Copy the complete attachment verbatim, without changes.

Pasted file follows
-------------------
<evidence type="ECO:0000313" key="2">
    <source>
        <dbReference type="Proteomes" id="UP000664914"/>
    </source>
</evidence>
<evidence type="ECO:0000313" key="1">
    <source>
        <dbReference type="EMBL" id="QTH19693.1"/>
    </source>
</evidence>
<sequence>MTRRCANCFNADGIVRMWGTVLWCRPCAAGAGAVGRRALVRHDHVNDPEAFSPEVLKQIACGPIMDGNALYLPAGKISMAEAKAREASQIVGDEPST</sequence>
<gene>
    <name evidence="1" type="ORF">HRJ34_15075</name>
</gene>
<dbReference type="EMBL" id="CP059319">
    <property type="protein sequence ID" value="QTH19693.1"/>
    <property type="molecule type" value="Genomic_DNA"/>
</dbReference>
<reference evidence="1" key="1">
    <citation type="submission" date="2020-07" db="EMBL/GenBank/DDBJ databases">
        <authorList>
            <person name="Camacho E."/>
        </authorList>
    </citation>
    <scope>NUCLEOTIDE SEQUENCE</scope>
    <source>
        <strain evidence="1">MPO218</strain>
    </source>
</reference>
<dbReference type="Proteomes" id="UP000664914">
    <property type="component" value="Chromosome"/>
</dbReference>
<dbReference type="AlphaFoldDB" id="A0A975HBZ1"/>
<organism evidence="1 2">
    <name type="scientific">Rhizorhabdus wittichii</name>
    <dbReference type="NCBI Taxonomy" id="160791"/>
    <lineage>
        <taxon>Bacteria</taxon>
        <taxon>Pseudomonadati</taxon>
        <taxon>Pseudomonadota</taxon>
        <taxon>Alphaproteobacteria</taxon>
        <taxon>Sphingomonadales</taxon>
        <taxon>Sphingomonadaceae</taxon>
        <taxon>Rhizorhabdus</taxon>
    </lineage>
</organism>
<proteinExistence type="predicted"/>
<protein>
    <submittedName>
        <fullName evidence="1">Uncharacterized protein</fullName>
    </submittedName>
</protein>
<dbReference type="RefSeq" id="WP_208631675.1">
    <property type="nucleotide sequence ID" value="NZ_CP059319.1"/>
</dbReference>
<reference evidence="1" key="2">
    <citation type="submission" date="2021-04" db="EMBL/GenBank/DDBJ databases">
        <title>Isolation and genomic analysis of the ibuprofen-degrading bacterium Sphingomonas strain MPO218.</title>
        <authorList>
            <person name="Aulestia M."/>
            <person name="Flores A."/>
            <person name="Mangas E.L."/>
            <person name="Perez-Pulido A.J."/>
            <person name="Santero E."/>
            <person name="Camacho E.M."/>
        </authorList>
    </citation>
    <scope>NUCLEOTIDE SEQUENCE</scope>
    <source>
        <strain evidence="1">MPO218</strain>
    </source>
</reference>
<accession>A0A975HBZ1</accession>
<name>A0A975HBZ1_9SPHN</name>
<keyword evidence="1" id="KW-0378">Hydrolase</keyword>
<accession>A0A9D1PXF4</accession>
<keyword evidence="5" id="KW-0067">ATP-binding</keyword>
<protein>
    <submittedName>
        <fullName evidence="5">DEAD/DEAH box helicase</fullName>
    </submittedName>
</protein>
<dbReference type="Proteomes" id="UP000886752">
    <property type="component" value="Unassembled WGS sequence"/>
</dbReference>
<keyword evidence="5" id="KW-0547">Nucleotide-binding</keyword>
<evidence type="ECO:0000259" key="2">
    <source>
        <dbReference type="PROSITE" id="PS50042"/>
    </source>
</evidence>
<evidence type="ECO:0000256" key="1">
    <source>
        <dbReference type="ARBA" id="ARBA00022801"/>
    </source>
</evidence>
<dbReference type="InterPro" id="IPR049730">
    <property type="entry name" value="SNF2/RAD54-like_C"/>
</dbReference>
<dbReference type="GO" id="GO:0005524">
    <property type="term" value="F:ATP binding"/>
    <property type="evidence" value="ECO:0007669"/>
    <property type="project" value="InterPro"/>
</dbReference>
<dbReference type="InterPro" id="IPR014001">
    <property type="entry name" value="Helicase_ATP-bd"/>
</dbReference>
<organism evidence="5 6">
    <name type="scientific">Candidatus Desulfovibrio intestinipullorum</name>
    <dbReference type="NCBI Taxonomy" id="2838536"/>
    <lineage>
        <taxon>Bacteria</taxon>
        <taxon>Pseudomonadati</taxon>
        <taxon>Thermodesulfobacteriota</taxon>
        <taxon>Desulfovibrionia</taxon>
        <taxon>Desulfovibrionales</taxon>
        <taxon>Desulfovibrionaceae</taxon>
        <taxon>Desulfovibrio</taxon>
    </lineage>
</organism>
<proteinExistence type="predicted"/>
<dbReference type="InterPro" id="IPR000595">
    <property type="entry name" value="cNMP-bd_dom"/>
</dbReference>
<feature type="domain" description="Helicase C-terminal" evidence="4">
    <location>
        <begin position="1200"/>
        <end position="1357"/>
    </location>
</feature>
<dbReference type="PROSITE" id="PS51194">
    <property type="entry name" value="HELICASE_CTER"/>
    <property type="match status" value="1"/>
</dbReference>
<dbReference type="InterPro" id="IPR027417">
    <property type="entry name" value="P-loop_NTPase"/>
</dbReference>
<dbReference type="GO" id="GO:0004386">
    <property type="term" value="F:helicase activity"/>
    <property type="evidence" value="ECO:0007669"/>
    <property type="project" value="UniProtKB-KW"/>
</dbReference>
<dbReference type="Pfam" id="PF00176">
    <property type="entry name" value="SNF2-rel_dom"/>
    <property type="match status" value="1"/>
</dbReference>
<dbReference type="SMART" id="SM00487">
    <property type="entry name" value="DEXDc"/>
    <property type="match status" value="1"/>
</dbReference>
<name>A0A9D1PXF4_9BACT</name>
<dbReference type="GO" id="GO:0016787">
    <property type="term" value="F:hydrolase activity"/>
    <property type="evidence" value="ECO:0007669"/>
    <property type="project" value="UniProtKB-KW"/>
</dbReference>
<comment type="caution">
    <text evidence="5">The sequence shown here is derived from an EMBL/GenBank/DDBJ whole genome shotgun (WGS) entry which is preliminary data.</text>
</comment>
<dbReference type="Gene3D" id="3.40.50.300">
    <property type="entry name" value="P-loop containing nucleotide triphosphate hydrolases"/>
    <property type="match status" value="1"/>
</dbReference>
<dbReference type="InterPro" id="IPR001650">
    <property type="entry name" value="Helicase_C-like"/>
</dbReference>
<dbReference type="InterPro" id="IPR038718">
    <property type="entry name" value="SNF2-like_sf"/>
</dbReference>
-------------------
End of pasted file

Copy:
<evidence type="ECO:0000313" key="2">
    <source>
        <dbReference type="Proteomes" id="UP000664914"/>
    </source>
</evidence>
<evidence type="ECO:0000313" key="1">
    <source>
        <dbReference type="EMBL" id="QTH19693.1"/>
    </source>
</evidence>
<sequence>MTRRCANCFNADGIVRMWGTVLWCRPCAAGAGAVGRRALVRHDHVNDPEAFSPEVLKQIACGPIMDGNALYLPAGKISMAEAKAREASQIVGDEPST</sequence>
<gene>
    <name evidence="1" type="ORF">HRJ34_15075</name>
</gene>
<dbReference type="EMBL" id="CP059319">
    <property type="protein sequence ID" value="QTH19693.1"/>
    <property type="molecule type" value="Genomic_DNA"/>
</dbReference>
<reference evidence="1" key="1">
    <citation type="submission" date="2020-07" db="EMBL/GenBank/DDBJ databases">
        <authorList>
            <person name="Camacho E."/>
        </authorList>
    </citation>
    <scope>NUCLEOTIDE SEQUENCE</scope>
    <source>
        <strain evidence="1">MPO218</strain>
    </source>
</reference>
<dbReference type="Proteomes" id="UP000664914">
    <property type="component" value="Chromosome"/>
</dbReference>
<dbReference type="AlphaFoldDB" id="A0A975HBZ1"/>
<organism evidence="1 2">
    <name type="scientific">Rhizorhabdus wittichii</name>
    <dbReference type="NCBI Taxonomy" id="160791"/>
    <lineage>
        <taxon>Bacteria</taxon>
        <taxon>Pseudomonadati</taxon>
        <taxon>Pseudomonadota</taxon>
        <taxon>Alphaproteobacteria</taxon>
        <taxon>Sphingomonadales</taxon>
        <taxon>Sphingomonadaceae</taxon>
        <taxon>Rhizorhabdus</taxon>
    </lineage>
</organism>
<proteinExistence type="predicted"/>
<protein>
    <submittedName>
        <fullName evidence="1">Uncharacterized protein</fullName>
    </submittedName>
</protein>
<dbReference type="RefSeq" id="WP_208631675.1">
    <property type="nucleotide sequence ID" value="NZ_CP059319.1"/>
</dbReference>
<reference evidence="1" key="2">
    <citation type="submission" date="2021-04" db="EMBL/GenBank/DDBJ databases">
        <title>Isolation and genomic analysis of the ibuprofen-degrading bacterium Sphingomonas strain MPO218.</title>
        <authorList>
            <person name="Aulestia M."/>
            <person name="Flores A."/>
            <person name="Mangas E.L."/>
            <person name="Perez-Pulido A.J."/>
            <person name="Santero E."/>
            <person name="Camacho E.M."/>
        </authorList>
    </citation>
    <scope>NUCLEOTIDE SEQUENCE</scope>
    <source>
        <strain evidence="1">MPO218</strain>
    </source>
</reference>
<accession>A0A975HBZ1</accession>
<name>A0A975HBZ1_9SPHN</name>
<keyword evidence="1" id="KW-0378">Hydrolase</keyword>
<accession>A0A9D1PXF4</accession>
<keyword evidence="5" id="KW-0067">ATP-binding</keyword>
<protein>
    <submittedName>
        <fullName evidence="5">DEAD/DEAH box helicase</fullName>
    </submittedName>
</protein>
<dbReference type="Proteomes" id="UP000886752">
    <property type="component" value="Unassembled WGS sequence"/>
</dbReference>
<keyword evidence="5" id="KW-0547">Nucleotide-binding</keyword>
<evidence type="ECO:0000259" key="2">
    <source>
        <dbReference type="PROSITE" id="PS50042"/>
    </source>
</evidence>
<evidence type="ECO:0000256" key="1">
    <source>
        <dbReference type="ARBA" id="ARBA00022801"/>
    </source>
</evidence>
<dbReference type="InterPro" id="IPR049730">
    <property type="entry name" value="SNF2/RAD54-like_C"/>
</dbReference>
<dbReference type="GO" id="GO:0005524">
    <property type="term" value="F:ATP binding"/>
    <property type="evidence" value="ECO:0007669"/>
    <property type="project" value="InterPro"/>
</dbReference>
<dbReference type="InterPro" id="IPR014001">
    <property type="entry name" value="Helicase_ATP-bd"/>
</dbReference>
<organism evidence="5 6">
    <name type="scientific">Candidatus Desulfovibrio intestinipullorum</name>
    <dbReference type="NCBI Taxonomy" id="2838536"/>
    <lineage>
        <taxon>Bacteria</taxon>
        <taxon>Pseudomonadati</taxon>
        <taxon>Thermodesulfobacteriota</taxon>
        <taxon>Desulfovibrionia</taxon>
        <taxon>Desulfovibrionales</taxon>
        <taxon>Desulfovibrionaceae</taxon>
        <taxon>Desulfovibrio</taxon>
    </lineage>
</organism>
<proteinExistence type="predicted"/>
<dbReference type="InterPro" id="IPR000595">
    <property type="entry name" value="cNMP-bd_dom"/>
</dbReference>
<feature type="domain" description="Helicase C-terminal" evidence="4">
    <location>
        <begin position="1200"/>
        <end position="1357"/>
    </location>
</feature>
<dbReference type="PROSITE" id="PS51194">
    <property type="entry name" value="HELICASE_CTER"/>
    <property type="match status" value="1"/>
</dbReference>
<dbReference type="InterPro" id="IPR027417">
    <property type="entry name" value="P-loop_NTPase"/>
</dbReference>
<dbReference type="GO" id="GO:0004386">
    <property type="term" value="F:helicase activity"/>
    <property type="evidence" value="ECO:0007669"/>
    <property type="project" value="UniProtKB-KW"/>
</dbReference>
<dbReference type="Pfam" id="PF00176">
    <property type="entry name" value="SNF2-rel_dom"/>
    <property type="match status" value="1"/>
</dbReference>
<dbReference type="SMART" id="SM00487">
    <property type="entry name" value="DEXDc"/>
    <property type="match status" value="1"/>
</dbReference>
<name>A0A9D1PXF4_9BACT</name>
<dbReference type="GO" id="GO:0016787">
    <property type="term" value="F:hydrolase activity"/>
    <property type="evidence" value="ECO:0007669"/>
    <property type="project" value="UniProtKB-KW"/>
</dbReference>
<comment type="caution">
    <text evidence="5">The sequence shown here is derived from an EMBL/GenBank/DDBJ whole genome shotgun (WGS) entry which is preliminary data.</text>
</comment>
<dbReference type="Gene3D" id="3.40.50.300">
    <property type="entry name" value="P-loop containing nucleotide triphosphate hydrolases"/>
    <property type="match status" value="1"/>
</dbReference>
<dbReference type="InterPro" id="IPR001650">
    <property type="entry name" value="Helicase_C-like"/>
</dbReference>
<dbReference type="InterPro" id="IPR038718">
    <property type="entry name" value="SNF2-like_sf"/>
</dbReference>